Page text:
Cryptocurrency Regulation – SEC Wants to Bring Order to the “Wild West”
On August 3, 2021, Securities and Exchange Commission (“SEC”) Chair Gary Gensler made headlines when he dubbed the current cryptocurrency landscape the “Wild West.” Though attention-grabbing, these remarks are not isolated, as recent announcements and developments highlight the need for a shift towards a clearer picture of the federal government’s strategy to regulating the crypto market, and a clearer approach. In the meantime, the SEC is asserting its authority.
Mr. Gensler discussed a variety of issues regarding crypto regulation in an address to the Aspen Security Forum. At bottom, he underscored the need to elevate the regulatory environment in the face of a system that is “rife with fraud, scams, and abuse[.]”1 Mr. Gensler’s remarks made clear his intention to use the fullest extent of the SEC’s regulatory and jurisdictional powers to rein in illicit behavior in the crypto market. He also expressed his hope that Congress would soon step in and fill the cracks in the current legal scheme.
To this point, the growth of cryptocurrency markets and exchanges have outpaced the government’s ability to impose applicable regulations. The questions of which agencies should oversee the crypto industry and how they should do it remain largely unanswered. Mr. Gensler’s remarks last week highlight his attempt to bring clarity to these questions, asserting the SEC as a prominent regulator. To make the case that the SEC is the appropriate agency to regulate this space, Mr. Gensler asserted that “many . . . tokens are offered and sold as securities,” and he cited Supreme Court precedent in likening “investment contracts” to tokens.2 If there had been any question about Mr. Gensler’s view on whether tokens are subject to securities laws, his remarks now leave little room for doubt, as he stated: “Make no mistake: It doesn’t matter whether it’s a stock token, a stable value token backed by securities, or any other virtual product that provides synthetic exposure to underlying securities. These products are subject to the securities laws and must work within our securities regime.”3
Though Mr. Gensler’s comments purport to underscore clear enforcement mandates for the SEC, the responsibility for cryptocurrency regulation varies greatly depending on an asset’s classification. For example, any cryptocurrency that is deemed a commodity (such as Bitcoin) is not regulated by the SEC; rather, it is regulated by the Commodity Futures Trading Commission. For some assets, like stable value coins, clear classification has not yet been established, meaning that the proper regulatory authority is up for debate. Nevertheless, Mr. Gensler asserted the SEC’s authority over this space, too, by stating that “stablecoins also may be securities and investment companies[, and to] the extent they are, [the SEC] will apply the full investor protections of the Investment Company Act and the other federal securities laws to these products.”4
One area in which the SEC has already asserted its regulatory authority is over decentralized finance (“DeFi”) platforms. On August 6, 2021, the SEC announced the settlement of its first case against a firm that operates in the DeFi sector. DeFi platforms are places where cryptocurrencies can be traded, but without a centralized regulatory system. The first DeFi case brought by the SEC involved a Florida-based company and two men who allegedly sold $30 million of unregistered securities.5 The case settled for a roughly $13 million disgorgement and $125,000 in penalties against each of the two men.6 In the agency’s announcement, Daniel Michael, Chief of the SEC Enforcement Division’s Complex Financial Instruments Unit, stated that “federal securities laws apply with equal force to age-old frauds wrapped in today’s latest technology.”7 This recent settlement opens up this additional lane where the SEC will likely continue to assert its regulatory and enforcement powers in the crypto world.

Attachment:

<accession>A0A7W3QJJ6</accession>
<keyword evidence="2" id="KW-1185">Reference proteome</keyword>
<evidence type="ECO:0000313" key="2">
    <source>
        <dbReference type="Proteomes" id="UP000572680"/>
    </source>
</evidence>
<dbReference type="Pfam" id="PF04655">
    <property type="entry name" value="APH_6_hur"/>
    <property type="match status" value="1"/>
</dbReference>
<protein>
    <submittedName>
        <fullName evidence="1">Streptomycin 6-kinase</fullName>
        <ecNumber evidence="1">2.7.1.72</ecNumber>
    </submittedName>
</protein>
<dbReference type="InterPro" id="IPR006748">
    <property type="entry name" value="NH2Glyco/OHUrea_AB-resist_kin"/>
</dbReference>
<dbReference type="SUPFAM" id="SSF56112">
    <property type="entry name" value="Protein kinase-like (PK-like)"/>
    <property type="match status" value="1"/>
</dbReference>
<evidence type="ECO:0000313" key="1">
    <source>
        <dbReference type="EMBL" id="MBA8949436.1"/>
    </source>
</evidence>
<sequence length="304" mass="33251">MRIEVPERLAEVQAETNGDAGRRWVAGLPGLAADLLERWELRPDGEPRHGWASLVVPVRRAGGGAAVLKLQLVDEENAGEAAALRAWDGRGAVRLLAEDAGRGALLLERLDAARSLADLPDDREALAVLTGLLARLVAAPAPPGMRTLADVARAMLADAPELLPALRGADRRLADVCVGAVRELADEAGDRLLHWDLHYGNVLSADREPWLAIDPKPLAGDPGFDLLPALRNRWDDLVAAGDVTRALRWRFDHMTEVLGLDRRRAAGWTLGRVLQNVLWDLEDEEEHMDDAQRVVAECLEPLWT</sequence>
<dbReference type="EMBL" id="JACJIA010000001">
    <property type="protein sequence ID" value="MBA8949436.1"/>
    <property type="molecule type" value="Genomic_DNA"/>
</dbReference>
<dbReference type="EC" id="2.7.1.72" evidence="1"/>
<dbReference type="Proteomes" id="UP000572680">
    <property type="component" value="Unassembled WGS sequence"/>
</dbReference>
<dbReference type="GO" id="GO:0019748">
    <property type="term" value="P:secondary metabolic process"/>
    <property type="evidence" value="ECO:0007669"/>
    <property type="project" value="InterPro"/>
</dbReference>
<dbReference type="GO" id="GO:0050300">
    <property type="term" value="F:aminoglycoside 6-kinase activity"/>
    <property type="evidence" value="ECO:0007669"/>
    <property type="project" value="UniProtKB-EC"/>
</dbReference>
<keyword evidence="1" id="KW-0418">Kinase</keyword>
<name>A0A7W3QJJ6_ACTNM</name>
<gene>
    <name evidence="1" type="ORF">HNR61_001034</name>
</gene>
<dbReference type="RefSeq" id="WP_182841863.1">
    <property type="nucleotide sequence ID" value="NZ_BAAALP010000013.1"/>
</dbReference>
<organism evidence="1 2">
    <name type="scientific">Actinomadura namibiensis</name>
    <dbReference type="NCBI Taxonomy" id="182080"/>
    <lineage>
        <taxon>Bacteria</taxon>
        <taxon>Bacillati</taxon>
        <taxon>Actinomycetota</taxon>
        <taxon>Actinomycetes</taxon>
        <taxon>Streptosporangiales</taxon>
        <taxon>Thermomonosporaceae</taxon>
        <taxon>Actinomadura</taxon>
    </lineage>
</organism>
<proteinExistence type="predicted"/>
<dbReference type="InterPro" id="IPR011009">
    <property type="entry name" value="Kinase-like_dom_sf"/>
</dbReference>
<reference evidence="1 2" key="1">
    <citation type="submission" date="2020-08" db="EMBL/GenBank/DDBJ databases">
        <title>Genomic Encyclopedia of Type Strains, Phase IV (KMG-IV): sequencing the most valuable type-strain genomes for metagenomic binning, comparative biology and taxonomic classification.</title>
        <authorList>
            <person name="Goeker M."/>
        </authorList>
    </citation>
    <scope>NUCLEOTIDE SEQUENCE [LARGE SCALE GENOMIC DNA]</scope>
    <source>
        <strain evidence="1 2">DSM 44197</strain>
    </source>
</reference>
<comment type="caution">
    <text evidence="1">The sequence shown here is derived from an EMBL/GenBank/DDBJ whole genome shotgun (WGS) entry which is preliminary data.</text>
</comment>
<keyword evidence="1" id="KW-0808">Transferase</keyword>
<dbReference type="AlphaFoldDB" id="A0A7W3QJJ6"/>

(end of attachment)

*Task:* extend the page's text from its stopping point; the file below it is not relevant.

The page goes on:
Because this landscape is rapidly evolving and concerns a range of legal uncertainties, a prudent next step would be for Congress to establish legislation to govern this space so that the SEC, or other agencies who would be granted authority over it, can develop rules regarding crypto regulation. Without fresh boundaries, many players may not know that they’re running afoul of SEC expectations until the authorities come knocking. Indeed, Mr. Gensler made clear in his recent remarks that “the legislative priority should center on crypto trading, lending, and DeFi platforms.”8 He added, “Regulators would benefit from additional plenary authority to write rules for and attach guardrails to crypto trading and lending.”9 Whether and when this will happen remains unknown. In the meantime, however, it is clear that the SEC is intent on becoming the new crypto sheriff in town, using the authority it already has and construing it to cover this fast-evolving crypto landscape. Companies operating in this space should be sure to familiarize themselves with the applicable securities framework that could potentially be used by the SEC to govern it.
1 Public Statement, Gary Gensler, Chair, Sec. & Exch. Comm’n, Remarks Before the Aspen Security Forum (Aug. 3, 2021), https://www.sec.gov/news/public-statement/gensler-aspen-security-forum-2021-08-03.
2 Id. (citing SEC v. Howey Co., 328 U.S. 293 (1946)).
5 Press Release, Sec. & Exch. Comm’n, SEC Charges Decentralized Finance Lender and Top Executives for Raising $30 Million Through Fraudulent Offerings (Aug. 6, 2021), https://www.sec.gov/news/press-release/2021-145.
8 Gensler, supra note 1.
This information is provided by Vinson & Elkins LLP for educational and informational purposes only and is not intended, nor should it be construed, as legal advice.